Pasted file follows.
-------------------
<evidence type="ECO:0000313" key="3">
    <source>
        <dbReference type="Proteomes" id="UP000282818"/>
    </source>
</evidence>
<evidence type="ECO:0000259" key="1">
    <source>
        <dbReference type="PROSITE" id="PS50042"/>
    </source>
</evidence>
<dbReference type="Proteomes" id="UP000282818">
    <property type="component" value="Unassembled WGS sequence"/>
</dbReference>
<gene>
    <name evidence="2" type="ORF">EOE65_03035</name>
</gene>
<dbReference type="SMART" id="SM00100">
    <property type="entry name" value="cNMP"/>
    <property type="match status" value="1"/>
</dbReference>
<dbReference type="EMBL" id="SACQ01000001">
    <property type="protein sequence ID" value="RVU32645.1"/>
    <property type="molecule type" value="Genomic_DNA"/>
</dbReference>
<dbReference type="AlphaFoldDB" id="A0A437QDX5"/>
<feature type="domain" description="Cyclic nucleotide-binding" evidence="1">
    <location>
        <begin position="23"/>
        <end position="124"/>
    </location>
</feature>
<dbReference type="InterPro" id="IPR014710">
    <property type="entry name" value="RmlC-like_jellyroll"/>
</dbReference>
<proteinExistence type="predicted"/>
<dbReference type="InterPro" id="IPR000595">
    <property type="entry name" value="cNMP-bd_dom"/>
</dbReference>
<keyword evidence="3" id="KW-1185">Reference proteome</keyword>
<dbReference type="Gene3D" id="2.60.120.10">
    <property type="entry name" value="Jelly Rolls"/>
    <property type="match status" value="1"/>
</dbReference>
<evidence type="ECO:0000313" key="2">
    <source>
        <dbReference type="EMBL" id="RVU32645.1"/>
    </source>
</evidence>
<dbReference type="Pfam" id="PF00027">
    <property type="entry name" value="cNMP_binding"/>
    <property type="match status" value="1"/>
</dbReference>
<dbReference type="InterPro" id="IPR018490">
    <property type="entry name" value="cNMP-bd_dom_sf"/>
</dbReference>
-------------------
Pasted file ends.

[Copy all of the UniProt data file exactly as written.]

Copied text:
<evidence type="ECO:0000313" key="3">
    <source>
        <dbReference type="Proteomes" id="UP000282818"/>
    </source>
</evidence>
<evidence type="ECO:0000259" key="1">
    <source>
        <dbReference type="PROSITE" id="PS50042"/>
    </source>
</evidence>
<dbReference type="Proteomes" id="UP000282818">
    <property type="component" value="Unassembled WGS sequence"/>
</dbReference>
<gene>
    <name evidence="2" type="ORF">EOE65_03035</name>
</gene>
<dbReference type="SMART" id="SM00100">
    <property type="entry name" value="cNMP"/>
    <property type="match status" value="1"/>
</dbReference>
<dbReference type="EMBL" id="SACQ01000001">
    <property type="protein sequence ID" value="RVU32645.1"/>
    <property type="molecule type" value="Genomic_DNA"/>
</dbReference>
<dbReference type="AlphaFoldDB" id="A0A437QDX5"/>
<feature type="domain" description="Cyclic nucleotide-binding" evidence="1">
    <location>
        <begin position="23"/>
        <end position="124"/>
    </location>
</feature>
<dbReference type="InterPro" id="IPR014710">
    <property type="entry name" value="RmlC-like_jellyroll"/>
</dbReference>
<proteinExistence type="predicted"/>
<dbReference type="InterPro" id="IPR000595">
    <property type="entry name" value="cNMP-bd_dom"/>
</dbReference>
<keyword evidence="3" id="KW-1185">Reference proteome</keyword>
<dbReference type="Gene3D" id="2.60.120.10">
    <property type="entry name" value="Jelly Rolls"/>
    <property type="match status" value="1"/>
</dbReference>
<evidence type="ECO:0000313" key="2">
    <source>
        <dbReference type="EMBL" id="RVU32645.1"/>
    </source>
</evidence>
<dbReference type="Pfam" id="PF00027">
    <property type="entry name" value="cNMP_binding"/>
    <property type="match status" value="1"/>
</dbReference>
<dbReference type="InterPro" id="IPR018490">
    <property type="entry name" value="cNMP-bd_dom_sf"/>
</dbReference>